“There’s no question the league is a single-entity,” Foose said. “Our focus is on reaching an agreement. That is what our goal is and it is what we are putting all of our time and effort into. That is what we want to see happen.”
So, what about the other big issue … How vital is it to increase the minimum wage?
Compared to other major league sports in North America, MLS is lagging way behind in the minimum salary it dishes out not only to rookies, that’s $36,500 per season by the way, but to squad players who occupy spots 12 to 18.
In the NBA the average salary for a player is $5 million, in MLB it is $3.8 million, while in the NHL it is $2.6 million and it’s above $2 million in the NFL.
The median salary for an MLS players is around $91,000 and with so much money coming into the league through expansion fees of over $100 million per club, upwards of $90 million a year in TV deals and more teams lined up to enter between now and 2020, players at the middle and the bottom end of MLS rosters are starting to wonder when things will change for them. MLS Commissioner Don Garber, somewhat predictably, chose his State of the League address in December 2014 to say that the league is losing over $100 million per season. With the CBA negotiations on the horizon, MLS had set out its stall that profits and progress weren’t as healthy as they had previously championed.
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Yet with a huge number of Designated Players arriving since 2007 and plenty of those guys earning upwards of $5 million per year as we speak, the inequality of the salary structure in MLS is fast becoming a humongous issue with the MLSPU. So much so, that it’s something they are willing to strike for in 2015. DPs like Bradley, Kaka and Clint Dempsey are putting their livelihoods on the line to try and ensure that the guys they train and play alongside every day don’t continue to earn less than $40,000 a year, while they earn upwards of $6 million.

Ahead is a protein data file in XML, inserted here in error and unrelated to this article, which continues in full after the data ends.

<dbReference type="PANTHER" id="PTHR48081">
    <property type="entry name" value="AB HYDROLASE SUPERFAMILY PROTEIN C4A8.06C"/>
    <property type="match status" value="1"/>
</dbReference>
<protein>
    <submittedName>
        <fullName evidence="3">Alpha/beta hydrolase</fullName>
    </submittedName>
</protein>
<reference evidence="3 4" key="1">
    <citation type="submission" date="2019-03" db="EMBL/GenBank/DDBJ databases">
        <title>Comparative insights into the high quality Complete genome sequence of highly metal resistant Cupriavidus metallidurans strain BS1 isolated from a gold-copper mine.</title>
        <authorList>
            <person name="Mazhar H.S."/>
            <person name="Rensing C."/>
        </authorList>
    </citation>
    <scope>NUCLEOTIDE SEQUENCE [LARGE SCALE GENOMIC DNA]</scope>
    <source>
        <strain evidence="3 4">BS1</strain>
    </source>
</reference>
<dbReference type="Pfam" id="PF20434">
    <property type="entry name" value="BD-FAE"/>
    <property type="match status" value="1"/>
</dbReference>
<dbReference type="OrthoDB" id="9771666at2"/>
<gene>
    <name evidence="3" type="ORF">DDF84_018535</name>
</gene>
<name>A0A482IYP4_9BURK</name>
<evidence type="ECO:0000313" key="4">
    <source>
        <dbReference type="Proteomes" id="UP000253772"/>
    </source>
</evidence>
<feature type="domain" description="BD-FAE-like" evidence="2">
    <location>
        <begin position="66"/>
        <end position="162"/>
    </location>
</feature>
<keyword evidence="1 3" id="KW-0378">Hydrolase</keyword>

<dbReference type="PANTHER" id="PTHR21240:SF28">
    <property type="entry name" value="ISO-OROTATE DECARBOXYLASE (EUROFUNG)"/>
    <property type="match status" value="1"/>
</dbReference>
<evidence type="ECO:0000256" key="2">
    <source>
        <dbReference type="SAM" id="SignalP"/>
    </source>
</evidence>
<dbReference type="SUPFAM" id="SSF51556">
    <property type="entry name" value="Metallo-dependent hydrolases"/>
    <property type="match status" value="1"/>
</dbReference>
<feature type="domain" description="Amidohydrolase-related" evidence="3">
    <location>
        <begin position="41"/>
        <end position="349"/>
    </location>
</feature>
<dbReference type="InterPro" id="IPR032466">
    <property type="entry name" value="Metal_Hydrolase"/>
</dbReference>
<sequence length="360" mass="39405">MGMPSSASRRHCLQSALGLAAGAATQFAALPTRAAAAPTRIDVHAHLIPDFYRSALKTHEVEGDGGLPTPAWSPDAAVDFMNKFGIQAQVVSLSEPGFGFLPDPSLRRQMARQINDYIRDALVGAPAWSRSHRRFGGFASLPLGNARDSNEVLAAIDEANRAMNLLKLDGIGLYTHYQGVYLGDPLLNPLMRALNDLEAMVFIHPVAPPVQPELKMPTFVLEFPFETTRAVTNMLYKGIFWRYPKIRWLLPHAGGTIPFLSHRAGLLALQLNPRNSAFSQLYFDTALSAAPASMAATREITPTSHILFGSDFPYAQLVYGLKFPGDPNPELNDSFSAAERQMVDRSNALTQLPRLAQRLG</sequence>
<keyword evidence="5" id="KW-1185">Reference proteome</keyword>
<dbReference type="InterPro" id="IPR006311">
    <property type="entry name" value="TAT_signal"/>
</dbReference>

“In some ways it is a good message,” Foose says of the increased number of DPs in MLS. “We are happy that they [MLS] are investing and committed to further investing in the league. The concern is that it doesn’t strike the right balance in how you make MLS better going forward. It generates attention and that is good. We have no beef with that. We certainly have no beef with the signings of the Designated Players. Our DPs are great additions to the league, we are happy to have them and they are supporters of the union. We have no beef at all with the Designated Player rule or the DPs. We are all together. But it can’t just be all you do, it has to be more than that.”
But what would increasing the minimum salaries actually do for the league? Foose believes it would help MLS compete better with Liga MX clubs in the CONCACAF Champions League and help MLS get to where it wants to be, one of the world’s top league’s by 2022.
“It bears itself out in very tangible ways when you look at things like the CCL and we are all very committed to competing successfully with the Mexican teams in that competition,” Foose said. “You really need to look no further to the depth and commitment of those teams and their salary structure to find out why we haven’t been successful. Across the Mexican league you see real depth in those rosters. So when you get into a competition like that, where you are not able to play your regular starting lineup in every game in the competition, due to the balance in the Mexican league you see a different level of player in those slots 12-18 than you can possibly expect in our league. That isn’t something which can be solved overnight, we acknowledge that, but it is something which needs to be addressed quickly or we are not going to be able to make the strides forward we want to make.”
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Caldwell agreed that in order for MLS to develop and move to the next level, the minimum salary needs to increase.